20

I have been putting stylesheets on top (between <head></head>) of html. As far as I understand this is the best practice. (e.g. http://stevesouders.com/hpws/css-bottom.php)

Anyhow, recently I have experienced different results. Instead the codes below will return blank page when test.css is slow, which means I am not experiencing progressive rendering.

<!DOCTYPE html>
<html>
<head>
<link rel="stylesheet" href="test.css" />
</head>
<body>
Blah..
</body>
</html>

Then when putting test.css at bottom, I get progressive rendering.

<!DOCTYPE html>
<html>
<head>
</head>
<body>
Blah..
<link rel="stylesheet" href="test.css" />
</body>
</html>

As far as I have understood and tought so far, it should be the other way round.. Probably there are other factors that I have overlooked?

6
  • 4
    What size is your CSS? (Wow, that feels awkward)
    – vzwick
    Nov 7, 2011 at 7:09
  • @vzwick filesize of CSS is of no importance. CSS should always be defined in <head>.
    – maček
    Nov 7, 2011 at 7:11
  • AFAIK, the files that "should" be at the end of your document are scripts, not styles.
    – BoltClock
    Nov 7, 2011 at 7:22
  • My issue is with "blank white page" when css is downloading slowly. I first noticed this when I am encountering network issues. But regardless my understanding is that when css is downloading I should at least see some HTML contents first hence progressing rendering...but instead is css takes 10 seconds to download, I am seeing blank white page for 10 seconds. My understanding in order to achieve progressive rendering, putting css within <head></head> will do the trick. But it seems like this is not the case... Nov 7, 2011 at 7:25
  • 2
    @forestclown You might want to Google for "FOUC" (flash of unstyled content).
    – Phrogz
    Nov 7, 2011 at 7:31

4 Answers 4

52

Google is fast busting the tradition of styles 'belonging' in the head. They do indeed recommend that critical styling belongs either in the <head> tag or even inline, but that other, non-essential styles should be referenced after the closing </html> tag. This does work on most, if not all modern browsers (I've not tested all).

The reason behind this is to load the bulk of the styles as a non-blocking reference, allowing the browser to begin writing to page before getting all the (potentially) bulky styles. Depending on what's in the 'critical' styles, this could cause an initial layout of hideous proportions before styling is rendered (FOUC). That is probably what you are experiencing with the "blank page" issue.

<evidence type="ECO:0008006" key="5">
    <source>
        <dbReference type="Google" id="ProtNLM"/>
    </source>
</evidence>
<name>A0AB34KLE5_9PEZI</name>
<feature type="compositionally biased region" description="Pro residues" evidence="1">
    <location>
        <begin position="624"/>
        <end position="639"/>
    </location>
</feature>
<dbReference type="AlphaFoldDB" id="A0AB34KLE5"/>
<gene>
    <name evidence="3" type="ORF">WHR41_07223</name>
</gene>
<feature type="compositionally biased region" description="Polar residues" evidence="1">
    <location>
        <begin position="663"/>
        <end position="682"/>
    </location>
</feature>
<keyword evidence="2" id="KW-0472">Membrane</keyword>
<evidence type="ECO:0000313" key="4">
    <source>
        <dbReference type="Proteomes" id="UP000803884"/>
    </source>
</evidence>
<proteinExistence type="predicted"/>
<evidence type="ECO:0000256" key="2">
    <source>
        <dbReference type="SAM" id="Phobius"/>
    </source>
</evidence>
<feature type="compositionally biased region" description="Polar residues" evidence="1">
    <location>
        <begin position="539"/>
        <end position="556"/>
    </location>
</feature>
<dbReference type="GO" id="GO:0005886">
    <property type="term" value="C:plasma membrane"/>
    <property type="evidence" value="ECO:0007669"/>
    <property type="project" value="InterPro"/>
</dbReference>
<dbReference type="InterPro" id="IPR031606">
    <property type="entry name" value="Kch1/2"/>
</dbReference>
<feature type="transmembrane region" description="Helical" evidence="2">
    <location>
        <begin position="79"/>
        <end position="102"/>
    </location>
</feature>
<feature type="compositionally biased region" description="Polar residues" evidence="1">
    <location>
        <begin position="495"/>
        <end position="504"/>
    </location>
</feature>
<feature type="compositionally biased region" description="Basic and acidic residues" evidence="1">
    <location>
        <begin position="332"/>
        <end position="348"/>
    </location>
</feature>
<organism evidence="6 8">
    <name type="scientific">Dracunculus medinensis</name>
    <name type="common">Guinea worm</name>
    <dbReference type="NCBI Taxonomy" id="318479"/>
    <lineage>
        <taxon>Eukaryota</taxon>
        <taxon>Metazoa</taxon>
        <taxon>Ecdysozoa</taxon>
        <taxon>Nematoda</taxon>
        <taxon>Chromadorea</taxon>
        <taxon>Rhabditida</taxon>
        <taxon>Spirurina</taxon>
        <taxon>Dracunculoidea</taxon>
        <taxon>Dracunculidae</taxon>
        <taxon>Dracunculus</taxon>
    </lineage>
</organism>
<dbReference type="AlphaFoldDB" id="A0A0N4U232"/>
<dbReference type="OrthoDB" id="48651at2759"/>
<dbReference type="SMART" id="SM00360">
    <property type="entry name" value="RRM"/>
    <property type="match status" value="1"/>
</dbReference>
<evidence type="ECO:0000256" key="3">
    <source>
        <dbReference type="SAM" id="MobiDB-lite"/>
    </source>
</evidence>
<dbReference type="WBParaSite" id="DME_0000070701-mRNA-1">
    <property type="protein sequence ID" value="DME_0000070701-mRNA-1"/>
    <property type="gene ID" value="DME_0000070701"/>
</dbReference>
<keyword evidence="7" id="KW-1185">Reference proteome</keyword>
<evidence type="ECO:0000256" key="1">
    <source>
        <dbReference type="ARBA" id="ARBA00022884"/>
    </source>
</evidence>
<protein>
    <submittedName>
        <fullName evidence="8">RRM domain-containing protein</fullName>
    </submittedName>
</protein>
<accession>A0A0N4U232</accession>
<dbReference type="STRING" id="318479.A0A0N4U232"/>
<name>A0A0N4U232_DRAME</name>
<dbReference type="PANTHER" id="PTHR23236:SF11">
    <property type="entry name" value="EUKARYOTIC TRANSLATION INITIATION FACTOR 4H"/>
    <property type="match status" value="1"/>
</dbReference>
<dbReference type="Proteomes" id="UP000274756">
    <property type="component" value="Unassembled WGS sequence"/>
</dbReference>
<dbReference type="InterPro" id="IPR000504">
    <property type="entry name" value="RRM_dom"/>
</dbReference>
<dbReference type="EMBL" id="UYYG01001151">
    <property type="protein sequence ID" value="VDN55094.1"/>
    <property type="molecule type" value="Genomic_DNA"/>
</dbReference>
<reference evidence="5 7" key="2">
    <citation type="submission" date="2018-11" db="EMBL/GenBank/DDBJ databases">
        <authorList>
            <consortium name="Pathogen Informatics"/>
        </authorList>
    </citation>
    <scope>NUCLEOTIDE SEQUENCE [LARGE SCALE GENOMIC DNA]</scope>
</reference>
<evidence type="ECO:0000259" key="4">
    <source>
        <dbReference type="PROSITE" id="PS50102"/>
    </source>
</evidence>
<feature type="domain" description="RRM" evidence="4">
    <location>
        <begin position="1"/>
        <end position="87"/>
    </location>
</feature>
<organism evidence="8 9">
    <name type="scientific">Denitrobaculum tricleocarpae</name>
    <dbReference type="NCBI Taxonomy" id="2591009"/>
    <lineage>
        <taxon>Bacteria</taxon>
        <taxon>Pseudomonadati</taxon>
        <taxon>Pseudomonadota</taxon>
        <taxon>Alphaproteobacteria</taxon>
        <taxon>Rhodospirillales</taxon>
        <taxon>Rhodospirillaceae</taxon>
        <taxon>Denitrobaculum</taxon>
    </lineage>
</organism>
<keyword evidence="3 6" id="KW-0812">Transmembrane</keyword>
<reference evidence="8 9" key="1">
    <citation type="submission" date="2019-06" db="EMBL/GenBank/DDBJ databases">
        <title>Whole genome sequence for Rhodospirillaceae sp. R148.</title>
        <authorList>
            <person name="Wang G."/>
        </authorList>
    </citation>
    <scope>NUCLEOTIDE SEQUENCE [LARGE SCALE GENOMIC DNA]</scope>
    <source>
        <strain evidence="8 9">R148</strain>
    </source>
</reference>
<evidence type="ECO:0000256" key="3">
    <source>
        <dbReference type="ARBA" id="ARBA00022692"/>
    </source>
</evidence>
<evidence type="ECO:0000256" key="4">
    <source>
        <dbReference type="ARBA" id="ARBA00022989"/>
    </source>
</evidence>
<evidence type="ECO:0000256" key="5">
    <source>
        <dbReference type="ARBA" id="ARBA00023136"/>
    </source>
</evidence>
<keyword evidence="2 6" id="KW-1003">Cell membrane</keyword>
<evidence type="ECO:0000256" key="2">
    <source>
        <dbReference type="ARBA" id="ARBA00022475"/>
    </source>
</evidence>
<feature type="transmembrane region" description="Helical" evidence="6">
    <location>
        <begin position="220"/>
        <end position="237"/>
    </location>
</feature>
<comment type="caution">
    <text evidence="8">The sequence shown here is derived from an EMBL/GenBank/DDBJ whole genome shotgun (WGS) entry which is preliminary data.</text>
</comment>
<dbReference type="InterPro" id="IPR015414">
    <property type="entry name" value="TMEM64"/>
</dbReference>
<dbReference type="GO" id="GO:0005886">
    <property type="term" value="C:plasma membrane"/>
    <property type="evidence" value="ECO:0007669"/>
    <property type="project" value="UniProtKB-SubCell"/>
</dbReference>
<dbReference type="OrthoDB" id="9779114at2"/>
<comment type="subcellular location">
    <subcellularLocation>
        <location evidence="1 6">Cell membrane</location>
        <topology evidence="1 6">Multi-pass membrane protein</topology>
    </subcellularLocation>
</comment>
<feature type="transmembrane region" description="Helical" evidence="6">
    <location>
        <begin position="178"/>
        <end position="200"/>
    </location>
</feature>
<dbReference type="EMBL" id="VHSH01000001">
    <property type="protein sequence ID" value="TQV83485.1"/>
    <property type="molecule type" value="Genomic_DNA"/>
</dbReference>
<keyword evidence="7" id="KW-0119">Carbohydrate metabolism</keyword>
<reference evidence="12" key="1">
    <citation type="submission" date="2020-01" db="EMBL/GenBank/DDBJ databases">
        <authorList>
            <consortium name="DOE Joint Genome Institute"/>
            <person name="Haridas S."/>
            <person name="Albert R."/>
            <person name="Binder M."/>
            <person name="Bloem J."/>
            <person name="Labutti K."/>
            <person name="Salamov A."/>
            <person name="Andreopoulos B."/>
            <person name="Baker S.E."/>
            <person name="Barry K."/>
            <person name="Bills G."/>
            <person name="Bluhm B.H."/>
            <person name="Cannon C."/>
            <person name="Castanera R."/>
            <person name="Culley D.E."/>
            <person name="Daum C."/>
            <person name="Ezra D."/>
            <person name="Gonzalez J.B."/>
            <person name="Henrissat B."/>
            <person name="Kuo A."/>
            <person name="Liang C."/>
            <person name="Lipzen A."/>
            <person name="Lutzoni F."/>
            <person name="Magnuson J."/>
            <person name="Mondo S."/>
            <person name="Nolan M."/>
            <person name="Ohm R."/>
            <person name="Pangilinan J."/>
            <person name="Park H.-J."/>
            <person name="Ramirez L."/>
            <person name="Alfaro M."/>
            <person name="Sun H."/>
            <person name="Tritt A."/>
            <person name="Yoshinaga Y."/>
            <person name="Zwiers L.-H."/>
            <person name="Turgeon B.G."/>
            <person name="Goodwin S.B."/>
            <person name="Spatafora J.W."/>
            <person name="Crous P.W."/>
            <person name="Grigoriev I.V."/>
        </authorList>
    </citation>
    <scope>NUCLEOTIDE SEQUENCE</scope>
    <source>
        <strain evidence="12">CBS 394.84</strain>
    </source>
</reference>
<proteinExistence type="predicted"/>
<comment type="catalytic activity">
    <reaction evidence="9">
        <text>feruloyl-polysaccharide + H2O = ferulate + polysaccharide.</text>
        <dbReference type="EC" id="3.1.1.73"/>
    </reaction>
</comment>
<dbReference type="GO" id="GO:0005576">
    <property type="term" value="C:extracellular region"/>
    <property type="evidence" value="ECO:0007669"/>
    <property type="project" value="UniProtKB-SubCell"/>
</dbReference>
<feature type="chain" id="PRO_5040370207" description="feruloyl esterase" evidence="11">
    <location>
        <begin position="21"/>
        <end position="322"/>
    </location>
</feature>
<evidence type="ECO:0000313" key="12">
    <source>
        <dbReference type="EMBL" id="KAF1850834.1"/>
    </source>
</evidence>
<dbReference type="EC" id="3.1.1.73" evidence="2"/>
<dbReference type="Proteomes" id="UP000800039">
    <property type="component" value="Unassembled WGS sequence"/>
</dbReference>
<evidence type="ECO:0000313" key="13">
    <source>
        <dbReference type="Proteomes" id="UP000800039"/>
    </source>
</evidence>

Remember also that CSS was released almost 20 years ago (1996), so it's not surprising that Google (and others) are manipulating and pushing out the traditional parameters of the concept.

A ridiculously simple example:

<!DOCTYPE html>
<html>
<head>
    <title>It's a Brave New World</title>
    <link rel="stylesheet" type="text/css" href="css/critical_styles.css" />
</head>
<body>
    <!-- best page ever -->
</body>
</html>
<link rel="stylesheet" type="text/css" href="css/bulky_nonessential_styles.css" />
5
  • 3
    @Coomie, but do your visitors?
    – Jason D.
    Aug 16, 2017 at 13:16
  • They do indeed recommend please provide link Oct 10, 2018 at 14:50
  • That's invalid html validator.w3.org/#validate_by_input - I'm not sure if that was a typo, but it should be safe to append the styles before the end of the body
    – jermel
    Nov 6, 2018 at 3:36
  • Hmm that's interesting. I was reading elsewhere that rendering styles always blocked rendering
    – Casebash
    May 14, 2019 at 7:27
  • There is such conflicting information on this. As "best practice" it should be in the head, however Google Page Speed insights will complain about any render blocking files.
    – Kyias
    Oct 17, 2019 at 9:15
6

CSS should be defined in your <head>.

This way, as elements are loading in the DOM, they will render with the proper styles applied immediately.

1
  • I have edited my question, my intention is how to solve the blank page issue..thanks for the info as well! Nov 7, 2011 at 7:31
1

It is worth remembering that when your browser first loads a CSS file, it usually caches it, although Internet Explorer does not cache CSS files loaded by other files using @import.

So next time around when a page is loaded, the cached version is used with no speed issues. So really, the only issue might occur when a user first loads the page.

I put all my CSS in the <head> where it belongs.

0

Conflicting information can be found all over the internet.

I would strongly suggest that as of today you place only critical CSS as blocking CSS and then the rest as non render blocking using the following method:

    <link rel="stylesheet" href="/path/to/css.css" media="none"  onload="if(media!='all')media='all'">

This will use the media parameter as none which means it will not load at all, and then once the page as loaded onload swap to all thus forcing it to load.

Also read more up about the media attribute here: https://www.w3schools.com/tags/att_link_media.asp

1
  • If it doesn't load at all, I would have expected the onload event to not fire?
    – Jxtps
    Oct 22, 2020 at 18:32

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